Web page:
The culture-wide sexualization of women can be psychologically detrimental to a woman’s self esteem because it gives women unrealistic expectations of what their bodies should look like. Trying to live up to physical standards of size zero models or the sex appeal of curvy porn stars is exhausting and emotionally frustrating. All it takes is one Google search for a woman to feel inferior or that she is not attractive enough. Advertising and pornography paint a picture of fantasy not reality. No one can be as flawless as images that have been photoshopped or videos that have been edited. Without cosmetic surgery, photoshop, film editing, and professionally done hair and make-up most of the world population is rather average in physically attractiveness.
I’m not advocating that the idea “sex sells” is damaging to women and should be prohibited in advertising. It is a fact of life that images of attractive individuals (especially attractive women) brings attention from consumers regardless of if the images are relevant to the products being offered. I am in no way on a crusade against sex in advertising or pornography. I’m merely pointing out that pressure women place on themselves to look like the women found in advertising, modeling, and pornography can be psychologically damaging.
The concept of beauty has become severely more narrow and unattainable, putting increased pressure on women looking to meet society’s photoshopped beauty standards. Journalist Marisa Meltzer argues that the current standard of beauty defined by “anorexic thinness” is an unhealthy idea that is not advocative of a natural human body and gives individuals a skewed expectation regarding body image (body image refers to a person’s feelings of the aesthetics and sexual attractiveness of their body). According to British Biologist Dr. Aric Sigman, some women who see underweight women will have an instantaneous change in brain chemistry which decreases self-esteem and can increase self-loathing. This distorted expectation is not limited to anorexic thinness, it also applies to the expectation of having a perfectly curvy and seductive body similar to the images of women present in pornography. Living up to these various ideas of physical attractiveness is emotionally and physically draining.
Why do women try to live up to a distorted concept of beauty? The answer is simple. Women want to feel attractive according to society’s standards regardless of how unrealistic they may be. Having a lean or seductively appealing body has become associated with not only beauty, but also with happiness and success. In Naomi Wolf’s article The Beauty Myth, it states that “thirty-three thousand women told American researchers they would rather lose ten to fifteen pounds than achieve any other goal.” The dieting industry earns roughly 40 billion dollars per year in America due to the amount of people dissatisfies with their bodies. In a survey conducted in 1997 by Psychology Today, 56% of the women and about 40% of the men are dissatisfied with their overall appearance. Likewise, in a longitudinal study that evaluated body image across time and age between males and females, men placed higher emphasis on their physical appearance than women, even though women report body appearance dissatisfaction more frequently.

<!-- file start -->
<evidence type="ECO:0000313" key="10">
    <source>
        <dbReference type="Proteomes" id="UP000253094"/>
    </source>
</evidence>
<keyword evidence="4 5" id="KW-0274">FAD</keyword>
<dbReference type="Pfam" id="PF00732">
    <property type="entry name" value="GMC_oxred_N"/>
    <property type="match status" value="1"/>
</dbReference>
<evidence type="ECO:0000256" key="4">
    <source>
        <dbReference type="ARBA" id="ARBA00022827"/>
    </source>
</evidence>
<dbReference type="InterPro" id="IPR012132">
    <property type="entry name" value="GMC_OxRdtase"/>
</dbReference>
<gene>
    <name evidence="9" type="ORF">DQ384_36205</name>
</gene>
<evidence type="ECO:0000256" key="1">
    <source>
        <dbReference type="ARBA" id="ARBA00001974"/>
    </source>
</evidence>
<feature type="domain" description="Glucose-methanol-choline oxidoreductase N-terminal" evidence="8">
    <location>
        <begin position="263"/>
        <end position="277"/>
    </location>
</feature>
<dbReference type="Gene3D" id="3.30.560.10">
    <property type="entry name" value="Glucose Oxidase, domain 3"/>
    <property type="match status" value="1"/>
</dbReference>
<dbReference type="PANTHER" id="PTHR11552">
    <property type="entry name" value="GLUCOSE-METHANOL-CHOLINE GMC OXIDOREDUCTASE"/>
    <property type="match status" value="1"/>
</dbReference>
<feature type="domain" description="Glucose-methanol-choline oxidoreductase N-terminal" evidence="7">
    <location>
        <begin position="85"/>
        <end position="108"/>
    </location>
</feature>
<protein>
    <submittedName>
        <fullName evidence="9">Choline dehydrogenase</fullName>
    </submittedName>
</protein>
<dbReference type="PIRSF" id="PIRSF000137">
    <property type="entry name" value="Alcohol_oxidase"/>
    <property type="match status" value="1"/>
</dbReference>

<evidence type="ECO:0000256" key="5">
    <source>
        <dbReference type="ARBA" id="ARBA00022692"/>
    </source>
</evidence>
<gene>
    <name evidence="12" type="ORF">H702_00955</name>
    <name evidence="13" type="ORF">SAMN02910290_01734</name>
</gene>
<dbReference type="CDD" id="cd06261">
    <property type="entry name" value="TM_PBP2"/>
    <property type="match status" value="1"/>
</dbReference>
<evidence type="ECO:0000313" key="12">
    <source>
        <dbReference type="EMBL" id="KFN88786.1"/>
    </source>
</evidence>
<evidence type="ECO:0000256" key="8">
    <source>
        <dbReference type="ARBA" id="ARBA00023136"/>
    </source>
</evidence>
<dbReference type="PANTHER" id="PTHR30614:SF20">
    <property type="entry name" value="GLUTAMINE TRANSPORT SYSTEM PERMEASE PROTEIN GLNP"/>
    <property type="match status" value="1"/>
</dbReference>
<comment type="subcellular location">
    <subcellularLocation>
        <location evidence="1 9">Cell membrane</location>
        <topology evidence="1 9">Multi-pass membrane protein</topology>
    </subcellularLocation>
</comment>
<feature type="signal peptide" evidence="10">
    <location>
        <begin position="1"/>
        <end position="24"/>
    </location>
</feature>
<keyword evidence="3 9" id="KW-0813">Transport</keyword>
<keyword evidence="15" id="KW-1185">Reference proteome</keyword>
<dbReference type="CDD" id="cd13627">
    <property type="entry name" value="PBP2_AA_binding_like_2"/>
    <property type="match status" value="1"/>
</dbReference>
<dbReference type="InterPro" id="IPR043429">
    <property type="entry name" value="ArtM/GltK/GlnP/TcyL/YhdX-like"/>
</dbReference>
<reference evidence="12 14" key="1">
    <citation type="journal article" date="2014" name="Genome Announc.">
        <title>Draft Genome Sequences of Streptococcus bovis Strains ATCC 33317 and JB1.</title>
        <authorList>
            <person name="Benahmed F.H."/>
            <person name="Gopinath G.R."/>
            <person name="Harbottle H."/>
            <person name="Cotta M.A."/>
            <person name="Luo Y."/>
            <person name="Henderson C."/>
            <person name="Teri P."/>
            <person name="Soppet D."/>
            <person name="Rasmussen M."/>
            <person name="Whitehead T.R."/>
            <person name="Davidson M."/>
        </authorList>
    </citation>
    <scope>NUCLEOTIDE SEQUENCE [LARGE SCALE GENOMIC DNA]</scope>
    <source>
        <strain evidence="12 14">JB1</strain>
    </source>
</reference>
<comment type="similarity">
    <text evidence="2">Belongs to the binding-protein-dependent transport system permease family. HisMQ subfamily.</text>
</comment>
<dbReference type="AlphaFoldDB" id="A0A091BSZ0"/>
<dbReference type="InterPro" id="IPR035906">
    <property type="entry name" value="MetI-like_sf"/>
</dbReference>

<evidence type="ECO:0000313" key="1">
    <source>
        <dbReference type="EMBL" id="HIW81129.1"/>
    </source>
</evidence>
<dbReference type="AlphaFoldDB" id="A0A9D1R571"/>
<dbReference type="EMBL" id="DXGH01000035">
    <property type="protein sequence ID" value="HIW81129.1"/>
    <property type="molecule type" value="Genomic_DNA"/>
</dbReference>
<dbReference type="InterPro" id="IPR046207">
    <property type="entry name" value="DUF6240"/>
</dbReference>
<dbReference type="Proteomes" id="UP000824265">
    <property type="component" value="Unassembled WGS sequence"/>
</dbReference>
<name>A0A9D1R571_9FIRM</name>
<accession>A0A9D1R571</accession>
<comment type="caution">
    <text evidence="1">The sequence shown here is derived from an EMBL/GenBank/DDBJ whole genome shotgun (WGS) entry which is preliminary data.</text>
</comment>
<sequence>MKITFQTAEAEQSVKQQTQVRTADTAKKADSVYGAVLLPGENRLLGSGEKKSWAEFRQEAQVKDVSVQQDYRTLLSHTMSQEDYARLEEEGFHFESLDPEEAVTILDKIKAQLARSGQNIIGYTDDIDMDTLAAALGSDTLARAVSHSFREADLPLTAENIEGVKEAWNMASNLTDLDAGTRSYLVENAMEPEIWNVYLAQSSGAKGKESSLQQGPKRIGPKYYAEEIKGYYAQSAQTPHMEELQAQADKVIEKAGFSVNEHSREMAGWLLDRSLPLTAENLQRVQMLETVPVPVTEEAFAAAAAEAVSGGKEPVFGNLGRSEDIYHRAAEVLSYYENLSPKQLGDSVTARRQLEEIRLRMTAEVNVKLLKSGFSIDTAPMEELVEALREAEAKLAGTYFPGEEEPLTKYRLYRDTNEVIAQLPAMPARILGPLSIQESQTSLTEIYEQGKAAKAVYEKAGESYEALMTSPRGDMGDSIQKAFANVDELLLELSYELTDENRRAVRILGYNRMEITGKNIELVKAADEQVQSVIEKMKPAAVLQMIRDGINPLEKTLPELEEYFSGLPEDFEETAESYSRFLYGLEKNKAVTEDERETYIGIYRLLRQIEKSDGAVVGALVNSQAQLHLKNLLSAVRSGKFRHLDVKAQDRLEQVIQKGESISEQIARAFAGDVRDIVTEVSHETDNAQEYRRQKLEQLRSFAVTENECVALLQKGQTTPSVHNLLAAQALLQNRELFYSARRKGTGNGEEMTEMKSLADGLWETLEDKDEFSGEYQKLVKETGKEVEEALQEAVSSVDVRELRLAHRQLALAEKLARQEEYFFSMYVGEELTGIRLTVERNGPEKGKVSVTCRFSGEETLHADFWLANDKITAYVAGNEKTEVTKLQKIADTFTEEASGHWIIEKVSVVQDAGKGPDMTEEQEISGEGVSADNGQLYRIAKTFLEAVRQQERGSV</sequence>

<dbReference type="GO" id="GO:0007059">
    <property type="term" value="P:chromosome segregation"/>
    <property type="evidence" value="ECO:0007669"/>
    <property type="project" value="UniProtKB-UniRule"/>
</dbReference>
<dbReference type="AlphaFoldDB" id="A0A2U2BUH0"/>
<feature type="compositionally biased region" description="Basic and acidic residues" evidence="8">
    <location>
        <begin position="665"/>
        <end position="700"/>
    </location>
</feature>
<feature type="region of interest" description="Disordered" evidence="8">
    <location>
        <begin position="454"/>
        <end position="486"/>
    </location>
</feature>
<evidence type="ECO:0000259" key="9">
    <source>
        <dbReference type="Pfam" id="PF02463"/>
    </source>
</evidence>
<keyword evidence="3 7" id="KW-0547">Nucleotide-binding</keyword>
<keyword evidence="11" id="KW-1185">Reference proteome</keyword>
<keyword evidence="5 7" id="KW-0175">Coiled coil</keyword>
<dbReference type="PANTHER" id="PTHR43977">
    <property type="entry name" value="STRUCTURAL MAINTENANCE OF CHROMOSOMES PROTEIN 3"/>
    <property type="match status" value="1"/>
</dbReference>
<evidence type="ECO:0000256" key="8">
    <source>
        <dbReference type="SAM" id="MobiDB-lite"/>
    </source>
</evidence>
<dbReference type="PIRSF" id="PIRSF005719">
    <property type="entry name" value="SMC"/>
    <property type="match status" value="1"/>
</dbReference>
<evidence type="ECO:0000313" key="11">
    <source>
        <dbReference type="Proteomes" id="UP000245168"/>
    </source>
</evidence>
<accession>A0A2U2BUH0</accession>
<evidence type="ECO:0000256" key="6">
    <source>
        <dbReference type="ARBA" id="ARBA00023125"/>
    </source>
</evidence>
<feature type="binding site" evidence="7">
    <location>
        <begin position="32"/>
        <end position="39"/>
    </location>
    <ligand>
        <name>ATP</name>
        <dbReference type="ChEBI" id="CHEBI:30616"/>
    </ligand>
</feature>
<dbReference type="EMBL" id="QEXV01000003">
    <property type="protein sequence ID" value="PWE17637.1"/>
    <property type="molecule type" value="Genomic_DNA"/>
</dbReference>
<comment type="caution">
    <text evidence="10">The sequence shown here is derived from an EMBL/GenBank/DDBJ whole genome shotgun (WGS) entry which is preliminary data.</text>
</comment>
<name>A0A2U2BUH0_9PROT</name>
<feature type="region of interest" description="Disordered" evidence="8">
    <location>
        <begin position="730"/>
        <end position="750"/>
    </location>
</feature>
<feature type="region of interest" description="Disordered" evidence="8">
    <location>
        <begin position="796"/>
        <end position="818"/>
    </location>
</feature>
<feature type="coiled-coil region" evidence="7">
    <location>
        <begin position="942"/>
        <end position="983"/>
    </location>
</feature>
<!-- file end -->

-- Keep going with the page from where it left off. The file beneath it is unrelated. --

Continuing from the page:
Weight dissatisfaction, body surveillance, and body shame are intensified when one speaks and thinks negatively about the weight-related size/shape of their body compared to the images portrayed in advertising and pornography. However, even when women reach a weight or size they want there are other obstacles in the way preventing many from attaining complete satisfaction with their bodies. Cellulite, varicose veins, wrinkles, and stretch marks are every woman’s worst nightmare. There will always be some degree of dissatisfaction regarding one’s physical appearance even after all the dieting, exercising, and cosmetic surgery money can buy. That is not to say one should avoid setting personal physical goals, seeking out body alterations, and working towards a healthy lifestyle. However, it is important to remember that it is more progressive to focus on what you are rather than what you are not.